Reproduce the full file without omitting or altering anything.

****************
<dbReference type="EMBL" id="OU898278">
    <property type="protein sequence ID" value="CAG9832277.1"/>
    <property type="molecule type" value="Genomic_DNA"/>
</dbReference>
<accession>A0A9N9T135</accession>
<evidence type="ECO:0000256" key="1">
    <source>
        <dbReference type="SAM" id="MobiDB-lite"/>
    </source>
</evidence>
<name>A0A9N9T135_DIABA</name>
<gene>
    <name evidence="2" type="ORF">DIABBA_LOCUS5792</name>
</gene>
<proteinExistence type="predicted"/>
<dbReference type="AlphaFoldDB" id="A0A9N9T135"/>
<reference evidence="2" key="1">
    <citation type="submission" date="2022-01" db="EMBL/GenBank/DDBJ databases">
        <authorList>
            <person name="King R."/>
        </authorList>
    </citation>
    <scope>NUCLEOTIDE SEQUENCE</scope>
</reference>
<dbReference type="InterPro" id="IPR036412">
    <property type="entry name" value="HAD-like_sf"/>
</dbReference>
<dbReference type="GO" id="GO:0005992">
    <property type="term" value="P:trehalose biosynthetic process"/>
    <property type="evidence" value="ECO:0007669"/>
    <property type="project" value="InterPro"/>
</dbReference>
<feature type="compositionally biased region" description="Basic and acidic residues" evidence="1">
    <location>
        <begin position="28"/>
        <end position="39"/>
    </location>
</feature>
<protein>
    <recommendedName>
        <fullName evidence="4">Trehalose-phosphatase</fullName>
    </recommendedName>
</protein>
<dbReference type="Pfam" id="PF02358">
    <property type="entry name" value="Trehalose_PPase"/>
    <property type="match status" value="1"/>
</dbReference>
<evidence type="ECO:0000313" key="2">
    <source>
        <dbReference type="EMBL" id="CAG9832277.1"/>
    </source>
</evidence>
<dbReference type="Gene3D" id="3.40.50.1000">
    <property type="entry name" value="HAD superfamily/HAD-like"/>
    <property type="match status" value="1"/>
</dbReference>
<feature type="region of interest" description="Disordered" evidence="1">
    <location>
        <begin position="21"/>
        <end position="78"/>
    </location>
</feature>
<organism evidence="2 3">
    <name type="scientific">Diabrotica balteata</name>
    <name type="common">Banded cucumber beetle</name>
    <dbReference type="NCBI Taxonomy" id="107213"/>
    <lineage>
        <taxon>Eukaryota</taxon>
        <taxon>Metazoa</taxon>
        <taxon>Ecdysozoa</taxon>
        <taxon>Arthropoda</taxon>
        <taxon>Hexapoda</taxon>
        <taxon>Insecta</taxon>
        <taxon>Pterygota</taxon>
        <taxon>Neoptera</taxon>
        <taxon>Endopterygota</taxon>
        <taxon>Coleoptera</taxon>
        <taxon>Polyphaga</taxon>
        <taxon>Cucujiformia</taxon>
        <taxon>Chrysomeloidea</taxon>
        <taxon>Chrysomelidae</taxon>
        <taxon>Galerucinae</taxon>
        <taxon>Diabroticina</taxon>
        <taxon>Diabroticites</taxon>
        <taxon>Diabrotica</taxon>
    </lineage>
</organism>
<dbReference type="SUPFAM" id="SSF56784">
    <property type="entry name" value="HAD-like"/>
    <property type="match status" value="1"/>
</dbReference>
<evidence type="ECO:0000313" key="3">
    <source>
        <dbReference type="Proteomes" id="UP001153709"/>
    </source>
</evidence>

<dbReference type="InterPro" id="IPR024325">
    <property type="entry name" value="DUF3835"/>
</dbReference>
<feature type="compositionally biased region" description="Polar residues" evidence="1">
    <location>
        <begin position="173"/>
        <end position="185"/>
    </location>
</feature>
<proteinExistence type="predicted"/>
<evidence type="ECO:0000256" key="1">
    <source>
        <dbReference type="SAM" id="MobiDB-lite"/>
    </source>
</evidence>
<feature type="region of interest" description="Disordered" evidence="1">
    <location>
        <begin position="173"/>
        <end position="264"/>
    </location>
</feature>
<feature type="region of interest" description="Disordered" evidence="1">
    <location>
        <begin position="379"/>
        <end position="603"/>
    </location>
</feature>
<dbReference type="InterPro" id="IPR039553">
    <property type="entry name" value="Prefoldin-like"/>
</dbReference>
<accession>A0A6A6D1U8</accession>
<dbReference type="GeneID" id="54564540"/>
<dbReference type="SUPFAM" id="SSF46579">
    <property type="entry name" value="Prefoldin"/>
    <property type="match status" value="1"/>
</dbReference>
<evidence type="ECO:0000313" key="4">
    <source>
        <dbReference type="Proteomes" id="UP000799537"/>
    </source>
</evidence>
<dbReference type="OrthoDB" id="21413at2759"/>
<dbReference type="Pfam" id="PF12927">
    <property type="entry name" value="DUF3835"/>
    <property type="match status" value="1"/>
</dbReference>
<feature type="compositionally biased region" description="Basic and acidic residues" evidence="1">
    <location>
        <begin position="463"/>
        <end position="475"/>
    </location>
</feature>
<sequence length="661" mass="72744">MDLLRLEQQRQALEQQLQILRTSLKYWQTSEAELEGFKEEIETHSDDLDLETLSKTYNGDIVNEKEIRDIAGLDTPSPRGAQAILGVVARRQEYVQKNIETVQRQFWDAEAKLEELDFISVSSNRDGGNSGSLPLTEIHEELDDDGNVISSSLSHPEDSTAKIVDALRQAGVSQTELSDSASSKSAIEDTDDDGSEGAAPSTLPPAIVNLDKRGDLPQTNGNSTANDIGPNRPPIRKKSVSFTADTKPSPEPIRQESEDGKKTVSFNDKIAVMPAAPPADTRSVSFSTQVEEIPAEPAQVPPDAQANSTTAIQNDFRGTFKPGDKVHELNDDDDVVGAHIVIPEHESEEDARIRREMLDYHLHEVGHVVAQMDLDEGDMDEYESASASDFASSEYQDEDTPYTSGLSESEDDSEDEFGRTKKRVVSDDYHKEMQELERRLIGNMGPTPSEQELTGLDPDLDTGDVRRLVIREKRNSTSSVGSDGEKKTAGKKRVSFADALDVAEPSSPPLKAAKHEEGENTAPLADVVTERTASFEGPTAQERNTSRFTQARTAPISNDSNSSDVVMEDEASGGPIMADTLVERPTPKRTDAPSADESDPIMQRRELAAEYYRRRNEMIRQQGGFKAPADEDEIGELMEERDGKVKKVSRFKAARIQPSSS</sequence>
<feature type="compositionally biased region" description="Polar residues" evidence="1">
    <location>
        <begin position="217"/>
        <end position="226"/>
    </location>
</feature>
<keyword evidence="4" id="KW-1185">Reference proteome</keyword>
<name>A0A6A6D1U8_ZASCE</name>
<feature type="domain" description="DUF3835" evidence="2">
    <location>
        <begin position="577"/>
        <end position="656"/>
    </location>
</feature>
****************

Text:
<dbReference type="EMBL" id="OU898278">
    <property type="protein sequence ID" value="CAG9832277.1"/>
    <property type="molecule type" value="Genomic_DNA"/>
</dbReference>
<accession>A0A9N9T135</accession>
<evidence type="ECO:0000256" key="1">
    <source>
        <dbReference type="SAM" id="MobiDB-lite"/>
    </source>
</evidence>
<name>A0A9N9T135_DIABA</name>
<gene>
    <name evidence="2" type="ORF">DIABBA_LOCUS5792</name>
</gene>
<proteinExistence type="predicted"/>
<dbReference type="AlphaFoldDB" id="A0A9N9T135"/>
<reference evidence="2" key="1">
    <citation type="submission" date="2022-01" db="EMBL/GenBank/DDBJ databases">
        <authorList>
            <person name="King R."/>
        </authorList>
    </citation>
    <scope>NUCLEOTIDE SEQUENCE</scope>
</reference>
<dbReference type="InterPro" id="IPR036412">
    <property type="entry name" value="HAD-like_sf"/>
</dbReference>
<dbReference type="GO" id="GO:0005992">
    <property type="term" value="P:trehalose biosynthetic process"/>
    <property type="evidence" value="ECO:0007669"/>
    <property type="project" value="InterPro"/>
</dbReference>
<feature type="compositionally biased region" description="Basic and acidic residues" evidence="1">
    <location>
        <begin position="28"/>
        <end position="39"/>
    </location>
</feature>
<protein>
    <recommendedName>
        <fullName evidence="4">Trehalose-phosphatase</fullName>
    </recommendedName>
</protein>
<dbReference type="Pfam" id="PF02358">
    <property type="entry name" value="Trehalose_PPase"/>
    <property type="match status" value="1"/>
</dbReference>
<evidence type="ECO:0000313" key="2">
    <source>
        <dbReference type="EMBL" id="CAG9832277.1"/>
    </source>
</evidence>
<dbReference type="Gene3D" id="3.40.50.1000">
    <property type="entry name" value="HAD superfamily/HAD-like"/>
    <property type="match status" value="1"/>
</dbReference>
<feature type="region of interest" description="Disordered" evidence="1">
    <location>
        <begin position="21"/>
        <end position="78"/>
    </location>
</feature>
<organism evidence="2 3">
    <name type="scientific">Diabrotica balteata</name>
    <name type="common">Banded cucumber beetle</name>
    <dbReference type="NCBI Taxonomy" id="107213"/>
    <lineage>
        <taxon>Eukaryota</taxon>
        <taxon>Metazoa</taxon>
        <taxon>Ecdysozoa</taxon>
        <taxon>Arthropoda</taxon>
        <taxon>Hexapoda</taxon>
        <taxon>Insecta</taxon>
        <taxon>Pterygota</taxon>
        <taxon>Neoptera</taxon>
        <taxon>Endopterygota</taxon>
        <taxon>Coleoptera</taxon>
        <taxon>Polyphaga</taxon>
        <taxon>Cucujiformia</taxon>
        <taxon>Chrysomeloidea</taxon>
        <taxon>Chrysomelidae</taxon>
        <taxon>Galerucinae</taxon>
        <taxon>Diabroticina</taxon>
        <taxon>Diabroticites</taxon>
        <taxon>Diabrotica</taxon>
    </lineage>
</organism>
<dbReference type="SUPFAM" id="SSF56784">
    <property type="entry name" value="HAD-like"/>
    <property type="match status" value="1"/>
</dbReference>
<evidence type="ECO:0000313" key="3">
    <source>
        <dbReference type="Proteomes" id="UP001153709"/>
    </source>
</evidence>

<dbReference type="InterPro" id="IPR024325">
    <property type="entry name" value="DUF3835"/>
</dbReference>
<feature type="compositionally biased region" description="Polar residues" evidence="1">
    <location>
        <begin position="173"/>
        <end position="185"/>
    </location>
</feature>
<proteinExistence type="predicted"/>
<evidence type="ECO:0000256" key="1">
    <source>
        <dbReference type="SAM" id="MobiDB-lite"/>
    </source>
</evidence>
<feature type="region of interest" description="Disordered" evidence="1">
    <location>
        <begin position="173"/>
        <end position="264"/>
    </location>
</feature>
<feature type="region of interest" description="Disordered" evidence="1">
    <location>
        <begin position="379"/>
        <end position="603"/>
    </location>
</feature>
<dbReference type="InterPro" id="IPR039553">
    <property type="entry name" value="Prefoldin-like"/>
</dbReference>
<accession>A0A6A6D1U8</accession>
<dbReference type="GeneID" id="54564540"/>
<dbReference type="SUPFAM" id="SSF46579">
    <property type="entry name" value="Prefoldin"/>
    <property type="match status" value="1"/>
</dbReference>
<evidence type="ECO:0000313" key="4">
    <source>
        <dbReference type="Proteomes" id="UP000799537"/>
    </source>
</evidence>
<dbReference type="OrthoDB" id="21413at2759"/>
<dbReference type="Pfam" id="PF12927">
    <property type="entry name" value="DUF3835"/>
    <property type="match status" value="1"/>
</dbReference>
<feature type="compositionally biased region" description="Basic and acidic residues" evidence="1">
    <location>
        <begin position="463"/>
        <end position="475"/>
    </location>
</feature>
<sequence length="661" mass="72744">MDLLRLEQQRQALEQQLQILRTSLKYWQTSEAELEGFKEEIETHSDDLDLETLSKTYNGDIVNEKEIRDIAGLDTPSPRGAQAILGVVARRQEYVQKNIETVQRQFWDAEAKLEELDFISVSSNRDGGNSGSLPLTEIHEELDDDGNVISSSLSHPEDSTAKIVDALRQAGVSQTELSDSASSKSAIEDTDDDGSEGAAPSTLPPAIVNLDKRGDLPQTNGNSTANDIGPNRPPIRKKSVSFTADTKPSPEPIRQESEDGKKTVSFNDKIAVMPAAPPADTRSVSFSTQVEEIPAEPAQVPPDAQANSTTAIQNDFRGTFKPGDKVHELNDDDDVVGAHIVIPEHESEEDARIRREMLDYHLHEVGHVVAQMDLDEGDMDEYESASASDFASSEYQDEDTPYTSGLSESEDDSEDEFGRTKKRVVSDDYHKEMQELERRLIGNMGPTPSEQELTGLDPDLDTGDVRRLVIREKRNSTSSVGSDGEKKTAGKKRVSFADALDVAEPSSPPLKAAKHEEGENTAPLADVVTERTASFEGPTAQERNTSRFTQARTAPISNDSNSSDVVMEDEASGGPIMADTLVERPTPKRTDAPSADESDPIMQRRELAAEYYRRRNEMIRQQGGFKAPADEDEIGELMEERDGKVKKVSRFKAARIQPSSS</sequence>
<feature type="compositionally biased region" description="Polar residues" evidence="1">
    <location>
        <begin position="217"/>
        <end position="226"/>
    </location>
</feature>
<keyword evidence="4" id="KW-1185">Reference proteome</keyword>
<name>A0A6A6D1U8_ZASCE</name>
<feature type="domain" description="DUF3835" evidence="2">
    <location>
        <begin position="577"/>
        <end position="656"/>
    </location>
</feature>